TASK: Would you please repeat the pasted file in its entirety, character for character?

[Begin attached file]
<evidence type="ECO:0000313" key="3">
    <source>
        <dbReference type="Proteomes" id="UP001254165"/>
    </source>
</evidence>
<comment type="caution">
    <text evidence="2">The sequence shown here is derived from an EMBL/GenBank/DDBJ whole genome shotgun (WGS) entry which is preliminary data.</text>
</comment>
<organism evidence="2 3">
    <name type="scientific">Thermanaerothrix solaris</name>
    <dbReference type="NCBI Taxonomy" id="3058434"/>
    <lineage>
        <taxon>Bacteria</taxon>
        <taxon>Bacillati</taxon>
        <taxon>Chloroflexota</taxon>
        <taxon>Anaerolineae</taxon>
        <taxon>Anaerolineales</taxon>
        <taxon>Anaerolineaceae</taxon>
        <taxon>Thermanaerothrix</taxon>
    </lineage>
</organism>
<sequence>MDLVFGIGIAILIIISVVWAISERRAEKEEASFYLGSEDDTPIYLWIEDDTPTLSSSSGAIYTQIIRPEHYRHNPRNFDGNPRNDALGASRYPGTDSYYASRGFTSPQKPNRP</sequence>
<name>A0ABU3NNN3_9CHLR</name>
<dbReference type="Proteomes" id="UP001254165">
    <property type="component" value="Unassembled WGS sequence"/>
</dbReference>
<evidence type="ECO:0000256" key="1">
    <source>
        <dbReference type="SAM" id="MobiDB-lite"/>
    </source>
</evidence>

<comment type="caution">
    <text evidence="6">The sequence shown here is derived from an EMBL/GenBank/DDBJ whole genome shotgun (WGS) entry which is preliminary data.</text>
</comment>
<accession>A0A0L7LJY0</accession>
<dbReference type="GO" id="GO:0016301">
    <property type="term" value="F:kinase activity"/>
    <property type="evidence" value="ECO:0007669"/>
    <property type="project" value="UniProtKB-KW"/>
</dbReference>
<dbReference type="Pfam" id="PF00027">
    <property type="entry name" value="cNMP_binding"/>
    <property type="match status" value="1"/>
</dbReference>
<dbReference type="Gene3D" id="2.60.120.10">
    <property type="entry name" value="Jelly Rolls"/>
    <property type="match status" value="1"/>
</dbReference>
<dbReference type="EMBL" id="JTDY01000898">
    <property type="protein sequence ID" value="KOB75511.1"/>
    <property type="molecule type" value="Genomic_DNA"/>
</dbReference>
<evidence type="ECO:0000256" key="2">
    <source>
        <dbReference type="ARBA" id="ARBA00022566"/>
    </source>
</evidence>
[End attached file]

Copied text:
<evidence type="ECO:0000313" key="3">
    <source>
        <dbReference type="Proteomes" id="UP001254165"/>
    </source>
</evidence>
<comment type="caution">
    <text evidence="2">The sequence shown here is derived from an EMBL/GenBank/DDBJ whole genome shotgun (WGS) entry which is preliminary data.</text>
</comment>
<organism evidence="2 3">
    <name type="scientific">Thermanaerothrix solaris</name>
    <dbReference type="NCBI Taxonomy" id="3058434"/>
    <lineage>
        <taxon>Bacteria</taxon>
        <taxon>Bacillati</taxon>
        <taxon>Chloroflexota</taxon>
        <taxon>Anaerolineae</taxon>
        <taxon>Anaerolineales</taxon>
        <taxon>Anaerolineaceae</taxon>
        <taxon>Thermanaerothrix</taxon>
    </lineage>
</organism>
<sequence>MDLVFGIGIAILIIISVVWAISERRAEKEEASFYLGSEDDTPIYLWIEDDTPTLSSSSGAIYTQIIRPEHYRHNPRNFDGNPRNDALGASRYPGTDSYYASRGFTSPQKPNRP</sequence>
<name>A0ABU3NNN3_9CHLR</name>
<dbReference type="Proteomes" id="UP001254165">
    <property type="component" value="Unassembled WGS sequence"/>
</dbReference>
<evidence type="ECO:0000256" key="1">
    <source>
        <dbReference type="SAM" id="MobiDB-lite"/>
    </source>
</evidence>

<comment type="caution">
    <text evidence="6">The sequence shown here is derived from an EMBL/GenBank/DDBJ whole genome shotgun (WGS) entry which is preliminary data.</text>
</comment>
<accession>A0A0L7LJY0</accession>
<dbReference type="GO" id="GO:0016301">
    <property type="term" value="F:kinase activity"/>
    <property type="evidence" value="ECO:0007669"/>
    <property type="project" value="UniProtKB-KW"/>
</dbReference>
<dbReference type="Pfam" id="PF00027">
    <property type="entry name" value="cNMP_binding"/>
    <property type="match status" value="1"/>
</dbReference>
<dbReference type="Gene3D" id="2.60.120.10">
    <property type="entry name" value="Jelly Rolls"/>
    <property type="match status" value="1"/>
</dbReference>
<dbReference type="EMBL" id="JTDY01000898">
    <property type="protein sequence ID" value="KOB75511.1"/>
    <property type="molecule type" value="Genomic_DNA"/>
</dbReference>
<evidence type="ECO:0000256" key="2">
    <source>
        <dbReference type="ARBA" id="ARBA00022566"/>
    </source>
</evidence>